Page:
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Jobs of the Future – Topical Tuesdays Activities from First News  

image of Jobs of the Future – Topical Tuesdays Activities from First News  
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A study of 2,000 kids aged 6-14 has revealed that three in five children are worried they may not be able to get a job when they grow up. The study, by KidZania London, also found that older children aged 11 to 14 first want to secure a well-paying job that will allow them to live a nice life (50%), followed by wanting a job that fits in with their favourite hobbies. The top jobs desired by young people are being a YouTuber, teacher or athlete.


Who knows what jobs will be available in the future. The question is, do you think jobs will still be important in ten or 20 years’ time? Won’t we have computers and AI to do most of the work for us? Wouldn’t you like to spend your time doing what you like, rather than working? Or does a job give your life more of a purpose? Doesn’t having to work most of your days make your free time more enjoyable and your earnings more precious? What do you think?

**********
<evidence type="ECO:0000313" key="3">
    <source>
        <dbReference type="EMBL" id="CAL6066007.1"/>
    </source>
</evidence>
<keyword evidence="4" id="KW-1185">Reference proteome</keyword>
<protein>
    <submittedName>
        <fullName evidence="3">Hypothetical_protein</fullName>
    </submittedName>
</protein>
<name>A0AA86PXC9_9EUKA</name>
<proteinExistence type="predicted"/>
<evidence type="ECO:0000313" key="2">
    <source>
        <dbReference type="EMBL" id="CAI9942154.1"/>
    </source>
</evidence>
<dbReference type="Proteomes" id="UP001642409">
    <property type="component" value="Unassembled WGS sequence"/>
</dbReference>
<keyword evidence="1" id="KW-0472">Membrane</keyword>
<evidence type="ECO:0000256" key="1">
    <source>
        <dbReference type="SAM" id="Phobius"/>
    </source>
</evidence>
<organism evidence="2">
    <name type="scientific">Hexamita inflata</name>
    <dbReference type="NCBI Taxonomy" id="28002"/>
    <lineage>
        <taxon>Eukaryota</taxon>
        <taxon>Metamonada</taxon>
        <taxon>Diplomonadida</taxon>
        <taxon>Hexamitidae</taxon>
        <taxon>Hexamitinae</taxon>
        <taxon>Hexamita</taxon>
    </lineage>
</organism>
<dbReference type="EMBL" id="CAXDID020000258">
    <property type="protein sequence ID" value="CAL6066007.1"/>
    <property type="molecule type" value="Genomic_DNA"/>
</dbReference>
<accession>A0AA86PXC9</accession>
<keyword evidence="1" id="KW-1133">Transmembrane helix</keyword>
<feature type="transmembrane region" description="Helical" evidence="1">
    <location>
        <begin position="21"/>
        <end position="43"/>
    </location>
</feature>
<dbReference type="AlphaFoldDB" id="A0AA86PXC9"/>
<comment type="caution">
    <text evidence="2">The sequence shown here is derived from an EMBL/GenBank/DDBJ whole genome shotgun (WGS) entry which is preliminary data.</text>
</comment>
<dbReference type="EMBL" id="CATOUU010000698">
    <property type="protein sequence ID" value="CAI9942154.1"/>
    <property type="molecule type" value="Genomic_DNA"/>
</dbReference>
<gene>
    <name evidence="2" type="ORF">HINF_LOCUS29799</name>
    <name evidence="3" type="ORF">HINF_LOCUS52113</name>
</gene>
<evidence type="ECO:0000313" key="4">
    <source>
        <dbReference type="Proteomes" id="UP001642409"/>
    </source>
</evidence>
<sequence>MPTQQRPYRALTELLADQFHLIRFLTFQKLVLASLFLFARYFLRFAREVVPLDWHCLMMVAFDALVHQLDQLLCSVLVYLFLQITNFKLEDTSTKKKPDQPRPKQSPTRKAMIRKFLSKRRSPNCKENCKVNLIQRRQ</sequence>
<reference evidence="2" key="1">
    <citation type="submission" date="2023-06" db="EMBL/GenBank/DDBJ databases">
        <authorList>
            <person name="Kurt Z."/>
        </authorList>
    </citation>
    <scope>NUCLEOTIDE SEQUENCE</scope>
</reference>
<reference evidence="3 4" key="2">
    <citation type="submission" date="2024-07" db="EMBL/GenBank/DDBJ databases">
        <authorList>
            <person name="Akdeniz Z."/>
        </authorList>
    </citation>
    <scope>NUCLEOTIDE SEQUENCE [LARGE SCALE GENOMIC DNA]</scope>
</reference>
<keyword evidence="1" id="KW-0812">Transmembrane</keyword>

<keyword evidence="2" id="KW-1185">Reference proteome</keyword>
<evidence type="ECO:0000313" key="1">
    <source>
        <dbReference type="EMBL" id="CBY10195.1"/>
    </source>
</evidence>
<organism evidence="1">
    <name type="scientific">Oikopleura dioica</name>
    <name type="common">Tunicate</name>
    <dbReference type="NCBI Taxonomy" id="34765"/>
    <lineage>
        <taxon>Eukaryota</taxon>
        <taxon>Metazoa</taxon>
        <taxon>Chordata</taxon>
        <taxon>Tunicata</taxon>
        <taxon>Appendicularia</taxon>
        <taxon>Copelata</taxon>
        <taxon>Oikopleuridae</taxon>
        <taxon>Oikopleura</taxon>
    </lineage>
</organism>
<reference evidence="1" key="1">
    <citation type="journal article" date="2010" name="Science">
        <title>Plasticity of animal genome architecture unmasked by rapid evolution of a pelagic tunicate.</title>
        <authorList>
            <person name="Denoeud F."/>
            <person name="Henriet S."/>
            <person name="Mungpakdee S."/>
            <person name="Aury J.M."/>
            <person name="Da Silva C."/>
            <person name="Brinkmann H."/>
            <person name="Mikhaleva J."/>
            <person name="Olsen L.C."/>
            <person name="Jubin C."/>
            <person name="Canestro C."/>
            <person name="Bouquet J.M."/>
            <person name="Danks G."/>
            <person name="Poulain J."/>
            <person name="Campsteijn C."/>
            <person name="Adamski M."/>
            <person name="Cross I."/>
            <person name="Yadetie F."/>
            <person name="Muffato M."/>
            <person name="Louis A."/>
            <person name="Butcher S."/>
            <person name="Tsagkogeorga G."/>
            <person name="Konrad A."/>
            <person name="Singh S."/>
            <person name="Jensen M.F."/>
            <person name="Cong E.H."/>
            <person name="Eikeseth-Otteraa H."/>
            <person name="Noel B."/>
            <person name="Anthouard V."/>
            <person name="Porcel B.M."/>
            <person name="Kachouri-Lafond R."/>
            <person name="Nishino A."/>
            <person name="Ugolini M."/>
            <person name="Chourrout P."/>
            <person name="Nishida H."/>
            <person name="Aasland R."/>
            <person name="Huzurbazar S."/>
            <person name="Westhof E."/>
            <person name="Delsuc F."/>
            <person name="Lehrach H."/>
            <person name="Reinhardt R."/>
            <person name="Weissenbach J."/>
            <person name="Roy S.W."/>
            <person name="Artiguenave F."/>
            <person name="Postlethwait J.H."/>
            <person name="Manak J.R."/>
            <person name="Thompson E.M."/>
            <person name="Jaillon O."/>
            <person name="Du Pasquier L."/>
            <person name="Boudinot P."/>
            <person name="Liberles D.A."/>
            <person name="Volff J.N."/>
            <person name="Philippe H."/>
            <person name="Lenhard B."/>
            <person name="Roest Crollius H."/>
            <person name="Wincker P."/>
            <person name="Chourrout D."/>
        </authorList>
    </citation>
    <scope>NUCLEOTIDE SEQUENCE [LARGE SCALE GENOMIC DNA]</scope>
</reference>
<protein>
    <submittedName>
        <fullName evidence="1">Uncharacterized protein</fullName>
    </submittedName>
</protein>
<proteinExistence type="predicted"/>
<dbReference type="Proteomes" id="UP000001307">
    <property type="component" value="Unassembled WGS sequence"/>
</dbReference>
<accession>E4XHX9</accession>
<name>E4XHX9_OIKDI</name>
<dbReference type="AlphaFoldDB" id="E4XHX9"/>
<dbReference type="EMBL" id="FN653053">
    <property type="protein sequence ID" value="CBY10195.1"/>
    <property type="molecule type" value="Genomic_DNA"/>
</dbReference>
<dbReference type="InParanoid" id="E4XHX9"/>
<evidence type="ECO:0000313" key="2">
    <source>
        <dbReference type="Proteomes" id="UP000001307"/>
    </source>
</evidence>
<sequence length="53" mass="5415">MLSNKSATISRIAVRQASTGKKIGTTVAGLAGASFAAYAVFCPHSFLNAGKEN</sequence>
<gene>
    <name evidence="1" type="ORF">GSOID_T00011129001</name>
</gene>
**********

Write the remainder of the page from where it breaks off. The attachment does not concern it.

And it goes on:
Writing skills

Invent a job that you would like to do when you grow up. It can be anything you like, sensible or fun, but make sure you include a job title and outline some of the tasks you will be responsible for.


Imagine you have just got a job as a YouTuber. Write a short, imagined dialogue between you and a relative who lived 60 years ago (so they know about television but not about the internet) explaining what your work will involve and why it’s necessary. Make it as funny or serious as you like but remember to use the conventions of a playscript.


Name five jobs that people do today that did not exist 50 years ago. Use your research skills to check how long that work has been available.

What is First News?

Launched in May 2006, First News is the most trusted weekly newspaper for young audiences, covering global headlines and empowering children with an understanding of the world in which they are growing up.

To find out more about how First News could help your school unlock the power of news-based learning, through high quality, weekly resources alongside the print and digital newspaper, visit the First News Education website.

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